The plan to fix NYC’s ‘racist’ home seizure program
City Council member Robert Cornegy Jr., who represents a large population of black homeowners in Central Brooklyn, unveiled legislation on Thursday alongside Brooklyn Borough President Eric Adams that is set to overhaul the controversial Third Party Transfer program.
“It didn’t alarm anyone that HPD could potentially take 192 properties from Brooklyn while not even including not one property from Staten Island?” Cornegy asked at Thursday’s press conference.
Under the TPT program, which is run by the Department of Housing Preservation and Development, the city designates “distressed” properties to be transferred to qualified sponsors (nonprofit or for-profit developers) that can purchase and rehabilitate both vacant and occupied multi-family properties. These transfers are known as in rem foreclosures.
There were initially 192 properties targeted in Brooklyn alone in the most recent round of TPT foreclosures — the highest number in all five boroughs. Out of the 11 neighborhoods where buildings were most often identified for potential transfer into the program, six were in Brooklyn. Queens only had 10 properties targeted, and there were none in Staten Island.
HPD maintains that, under law, they are authorized to foreclose on properties with outstanding tax liens of $1,000 or more irrespective of whether they are distressed, according to city records.
However, newly drafted legislation from Cornegy’s office includes a bill that would increase the threshold for eligibility from $1,000 to $100,000, as first reported by Bklyner. Intro. 1594 would aim to change the program’s protocols, which have allowed for million-dollar homes to be transferred into the program due to mere thousands in unpaid city debts.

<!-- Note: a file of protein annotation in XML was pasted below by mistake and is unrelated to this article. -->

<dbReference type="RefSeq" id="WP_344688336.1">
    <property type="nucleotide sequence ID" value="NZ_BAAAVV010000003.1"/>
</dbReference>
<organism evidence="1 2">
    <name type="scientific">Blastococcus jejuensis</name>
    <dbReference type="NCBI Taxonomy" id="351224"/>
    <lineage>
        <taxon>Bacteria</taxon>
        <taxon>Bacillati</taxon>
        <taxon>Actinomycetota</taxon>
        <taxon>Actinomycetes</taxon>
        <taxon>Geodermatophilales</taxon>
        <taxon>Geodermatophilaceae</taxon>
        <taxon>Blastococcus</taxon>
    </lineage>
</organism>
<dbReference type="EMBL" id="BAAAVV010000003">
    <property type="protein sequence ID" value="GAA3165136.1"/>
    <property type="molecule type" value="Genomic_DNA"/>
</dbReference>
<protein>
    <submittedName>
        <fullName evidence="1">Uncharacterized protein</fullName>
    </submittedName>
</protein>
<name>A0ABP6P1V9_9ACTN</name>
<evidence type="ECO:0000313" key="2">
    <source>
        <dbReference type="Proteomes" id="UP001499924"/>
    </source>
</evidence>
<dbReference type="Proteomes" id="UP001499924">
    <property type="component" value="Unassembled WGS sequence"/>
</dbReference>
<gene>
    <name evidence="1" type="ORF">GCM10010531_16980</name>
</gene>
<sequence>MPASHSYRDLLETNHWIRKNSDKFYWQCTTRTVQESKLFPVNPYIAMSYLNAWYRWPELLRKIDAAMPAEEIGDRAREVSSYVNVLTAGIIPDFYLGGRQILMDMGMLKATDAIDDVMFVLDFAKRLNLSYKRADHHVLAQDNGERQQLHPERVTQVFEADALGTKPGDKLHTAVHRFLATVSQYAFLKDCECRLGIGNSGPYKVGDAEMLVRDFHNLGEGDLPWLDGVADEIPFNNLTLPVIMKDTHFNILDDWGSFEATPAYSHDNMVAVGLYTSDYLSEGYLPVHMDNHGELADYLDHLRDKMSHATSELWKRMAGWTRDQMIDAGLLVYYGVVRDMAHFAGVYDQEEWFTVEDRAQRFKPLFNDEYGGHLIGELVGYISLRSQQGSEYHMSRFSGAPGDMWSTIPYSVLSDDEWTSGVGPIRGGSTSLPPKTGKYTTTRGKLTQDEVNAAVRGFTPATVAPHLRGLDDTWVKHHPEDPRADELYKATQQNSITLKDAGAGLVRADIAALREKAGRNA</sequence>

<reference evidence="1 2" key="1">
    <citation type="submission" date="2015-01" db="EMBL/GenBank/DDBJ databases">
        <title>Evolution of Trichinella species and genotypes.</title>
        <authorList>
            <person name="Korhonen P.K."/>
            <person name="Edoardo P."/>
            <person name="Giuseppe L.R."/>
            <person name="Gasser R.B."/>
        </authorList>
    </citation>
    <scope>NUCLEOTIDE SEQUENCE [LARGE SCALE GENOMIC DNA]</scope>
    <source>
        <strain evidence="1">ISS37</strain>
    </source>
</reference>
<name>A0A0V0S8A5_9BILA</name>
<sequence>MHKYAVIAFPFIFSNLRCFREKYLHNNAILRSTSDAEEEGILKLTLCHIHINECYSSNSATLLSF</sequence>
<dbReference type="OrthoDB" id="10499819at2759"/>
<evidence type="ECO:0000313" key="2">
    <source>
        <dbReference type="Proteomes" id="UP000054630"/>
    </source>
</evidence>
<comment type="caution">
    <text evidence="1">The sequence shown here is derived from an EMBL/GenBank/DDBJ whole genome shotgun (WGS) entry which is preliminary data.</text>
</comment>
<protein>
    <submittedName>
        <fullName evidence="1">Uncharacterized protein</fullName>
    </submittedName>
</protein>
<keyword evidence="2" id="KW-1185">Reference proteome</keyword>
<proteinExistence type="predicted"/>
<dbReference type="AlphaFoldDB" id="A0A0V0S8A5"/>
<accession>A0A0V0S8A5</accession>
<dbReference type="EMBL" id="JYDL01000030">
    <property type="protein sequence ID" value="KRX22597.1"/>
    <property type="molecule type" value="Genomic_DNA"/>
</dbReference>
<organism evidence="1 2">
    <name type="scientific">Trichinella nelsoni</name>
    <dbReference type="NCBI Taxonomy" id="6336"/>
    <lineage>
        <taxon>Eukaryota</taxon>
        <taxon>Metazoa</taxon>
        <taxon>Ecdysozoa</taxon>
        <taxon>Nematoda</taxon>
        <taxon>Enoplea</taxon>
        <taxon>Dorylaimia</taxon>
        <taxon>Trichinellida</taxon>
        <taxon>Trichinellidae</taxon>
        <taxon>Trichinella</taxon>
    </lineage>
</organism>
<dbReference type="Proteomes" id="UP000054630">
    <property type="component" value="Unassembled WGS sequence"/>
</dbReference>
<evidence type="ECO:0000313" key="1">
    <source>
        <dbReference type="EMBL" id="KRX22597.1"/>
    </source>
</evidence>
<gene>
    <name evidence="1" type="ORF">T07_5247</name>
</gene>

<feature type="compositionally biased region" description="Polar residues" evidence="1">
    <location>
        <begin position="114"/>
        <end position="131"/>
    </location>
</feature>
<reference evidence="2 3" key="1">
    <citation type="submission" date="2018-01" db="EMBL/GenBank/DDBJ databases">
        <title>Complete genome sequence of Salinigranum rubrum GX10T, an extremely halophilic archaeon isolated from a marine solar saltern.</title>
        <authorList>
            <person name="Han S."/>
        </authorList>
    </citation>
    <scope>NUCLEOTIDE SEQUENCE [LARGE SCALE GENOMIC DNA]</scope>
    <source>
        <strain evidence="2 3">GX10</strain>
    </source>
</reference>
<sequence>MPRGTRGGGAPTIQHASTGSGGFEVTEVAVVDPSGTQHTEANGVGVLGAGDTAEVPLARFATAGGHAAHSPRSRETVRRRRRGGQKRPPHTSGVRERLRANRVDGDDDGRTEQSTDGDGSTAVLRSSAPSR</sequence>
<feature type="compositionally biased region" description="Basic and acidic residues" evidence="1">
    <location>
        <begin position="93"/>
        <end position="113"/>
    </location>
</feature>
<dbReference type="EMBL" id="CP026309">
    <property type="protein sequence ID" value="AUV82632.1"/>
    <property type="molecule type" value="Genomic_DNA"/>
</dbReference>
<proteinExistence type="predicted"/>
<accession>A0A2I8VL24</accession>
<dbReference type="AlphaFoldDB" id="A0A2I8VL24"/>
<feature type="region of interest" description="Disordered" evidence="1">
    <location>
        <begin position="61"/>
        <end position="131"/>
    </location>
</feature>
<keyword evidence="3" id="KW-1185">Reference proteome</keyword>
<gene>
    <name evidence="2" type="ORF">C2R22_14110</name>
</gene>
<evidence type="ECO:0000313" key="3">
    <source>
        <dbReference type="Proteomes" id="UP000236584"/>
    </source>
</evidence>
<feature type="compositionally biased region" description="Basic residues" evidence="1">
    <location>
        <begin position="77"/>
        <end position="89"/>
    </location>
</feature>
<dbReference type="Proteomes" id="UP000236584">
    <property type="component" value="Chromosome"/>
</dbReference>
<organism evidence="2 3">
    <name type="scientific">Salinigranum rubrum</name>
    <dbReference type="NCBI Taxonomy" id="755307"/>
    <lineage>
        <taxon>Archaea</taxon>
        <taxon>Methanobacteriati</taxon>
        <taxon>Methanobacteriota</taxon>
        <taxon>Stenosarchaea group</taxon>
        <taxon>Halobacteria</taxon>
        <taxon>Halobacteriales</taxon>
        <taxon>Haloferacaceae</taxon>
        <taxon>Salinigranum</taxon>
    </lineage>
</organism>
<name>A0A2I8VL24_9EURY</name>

“It is racist, it is intentional, and it is this intentionality that is criminal … the equity of 30 and 40 years to have that property removed from you because of a $3,000 water bill … There is a clear conspiracy to remove homes from black and brown people and we need to call it the way it is,” Adams said at the press conference.
A second bill (Intro.1595) would require the city’s housing department to give a detailed financial summary of every property eligible for the program. A property list is sent to each councilmember that has eligible properties in their district for a signature, but Cornegy says this list lacks an explanation or any basic details.
“We should have how much the debt-to-value ratio is. We didn’t have that for the most recent round. We just had that these properties were ‘distressed.’ And we didn’t even have the right understanding of what distressed was,” Cornegy told the Brooklyn Eagle.
These bills will join a larger package of legislation expected to be introduced in the City Council this fall that will push to tighten the scope of the more than 20-year-old program. Other bills in the package will expand the exemption of properties from being eligible for the program and will allow for consistent review of the program’s success.
“We actually have the most equity per capita than any place in the country. You wonder why that is — my parents bought their home in the 1970s for $15,000 and now its worth $3 million,” Cornegy told the Eagle. “That’s equity built and people are aware of that … There is a narrative that literally says there is ‘gold in our hills.’”
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